The Compensation Committee has the authority to engage independent advisors to assist in carrying out its responsibilities. In 2018, the Compensation Committee engaged Compensia, a national compensation consulting firm, to advise and assist it on various aspects of executive and director compensation, including base salaries, annual and long-term incentive compensation. The Chair of the Compensation Committee reviewed and approved all payments to Compensia.

 

It has been the Compensation Committee’s practice to have Compensia prepare a comprehensive executive compensation analysis in alternating years, and update this analysis in interim years only if warranted by changing conditions. As a result of the Xcerra acquisition and its impact on the scope of director and executive responsibilities, the Compensation Committee engaged Compensia to prepare full director and executive compensation analyses in September 2018 and December 2018, respectively. In addition, the Compensation Committee directed Compensia to report on trends in executive and director compensation policies and practices, executive severance and equity practices, corporate governance, compensation peer group design, and to conduct a compensation-related risk assessment of our compensation and change in control programs in 2018.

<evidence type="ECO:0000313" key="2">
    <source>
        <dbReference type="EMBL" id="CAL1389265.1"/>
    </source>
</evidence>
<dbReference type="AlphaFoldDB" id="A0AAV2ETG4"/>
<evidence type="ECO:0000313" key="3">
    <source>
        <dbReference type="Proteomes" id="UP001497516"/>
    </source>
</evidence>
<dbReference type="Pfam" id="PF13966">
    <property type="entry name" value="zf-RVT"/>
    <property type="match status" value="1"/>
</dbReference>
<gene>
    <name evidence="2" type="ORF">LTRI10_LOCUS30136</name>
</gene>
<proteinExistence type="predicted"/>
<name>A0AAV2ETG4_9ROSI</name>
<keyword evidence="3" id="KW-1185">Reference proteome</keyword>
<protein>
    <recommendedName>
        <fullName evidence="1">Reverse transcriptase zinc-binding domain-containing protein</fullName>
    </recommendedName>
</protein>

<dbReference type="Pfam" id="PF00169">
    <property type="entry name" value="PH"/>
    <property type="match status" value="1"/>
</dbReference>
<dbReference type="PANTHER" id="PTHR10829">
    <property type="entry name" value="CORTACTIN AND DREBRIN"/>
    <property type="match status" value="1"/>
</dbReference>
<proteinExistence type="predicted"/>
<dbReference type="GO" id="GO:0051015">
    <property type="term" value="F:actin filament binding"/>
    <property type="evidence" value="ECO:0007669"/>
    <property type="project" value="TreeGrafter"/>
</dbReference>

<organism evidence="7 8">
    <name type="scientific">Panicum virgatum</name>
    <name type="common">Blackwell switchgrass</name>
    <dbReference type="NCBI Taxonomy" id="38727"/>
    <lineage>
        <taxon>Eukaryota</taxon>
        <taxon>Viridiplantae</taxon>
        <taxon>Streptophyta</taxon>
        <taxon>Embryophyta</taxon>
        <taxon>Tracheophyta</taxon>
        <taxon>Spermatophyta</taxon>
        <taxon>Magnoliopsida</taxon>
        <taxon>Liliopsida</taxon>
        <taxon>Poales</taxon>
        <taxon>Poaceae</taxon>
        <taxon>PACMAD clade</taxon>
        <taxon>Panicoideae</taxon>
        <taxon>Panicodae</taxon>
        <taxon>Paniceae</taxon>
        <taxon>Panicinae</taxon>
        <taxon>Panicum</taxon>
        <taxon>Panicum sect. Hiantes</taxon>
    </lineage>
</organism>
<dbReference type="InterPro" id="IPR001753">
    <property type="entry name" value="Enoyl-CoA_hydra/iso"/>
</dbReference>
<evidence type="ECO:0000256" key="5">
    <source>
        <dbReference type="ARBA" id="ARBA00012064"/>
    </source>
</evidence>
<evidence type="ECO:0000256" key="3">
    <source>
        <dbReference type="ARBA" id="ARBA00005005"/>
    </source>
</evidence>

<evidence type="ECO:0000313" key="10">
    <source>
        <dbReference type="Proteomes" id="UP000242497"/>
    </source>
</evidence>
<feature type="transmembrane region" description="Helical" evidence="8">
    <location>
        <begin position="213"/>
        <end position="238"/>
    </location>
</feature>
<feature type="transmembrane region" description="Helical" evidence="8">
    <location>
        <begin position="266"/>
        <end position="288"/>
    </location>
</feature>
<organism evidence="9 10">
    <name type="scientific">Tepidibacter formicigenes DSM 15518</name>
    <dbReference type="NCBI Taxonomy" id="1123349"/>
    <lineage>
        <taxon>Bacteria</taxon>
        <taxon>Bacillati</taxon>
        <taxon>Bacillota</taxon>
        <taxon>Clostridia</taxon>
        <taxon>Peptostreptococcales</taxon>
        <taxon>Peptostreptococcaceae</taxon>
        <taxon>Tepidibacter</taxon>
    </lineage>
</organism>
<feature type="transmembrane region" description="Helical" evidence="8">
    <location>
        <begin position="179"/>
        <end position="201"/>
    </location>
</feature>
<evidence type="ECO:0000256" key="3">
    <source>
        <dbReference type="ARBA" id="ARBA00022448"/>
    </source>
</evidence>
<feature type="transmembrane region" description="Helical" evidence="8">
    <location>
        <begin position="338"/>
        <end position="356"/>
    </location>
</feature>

Compensia reports directly to the Compensation Committee, although one or more of its consultants met with management for purposes of gathering information on the compensation proposals that management submitted to the Compensation Committee. The Compensation Committee may replace Compensia or hire additional advisors at any time. Compensia does not provide any other services to us and receives compensation only with respect to the services provided to the Compensation Committee.

 

The Compensation Committee has considered the independence of Compensia in light of the rules of the SEC and the listing standards of Nasdaq. Based on these rules and standards, the Compensation Committee has concluded that the work performed by Compensia did not raise any conflict of interest.

 

Competitive Positioning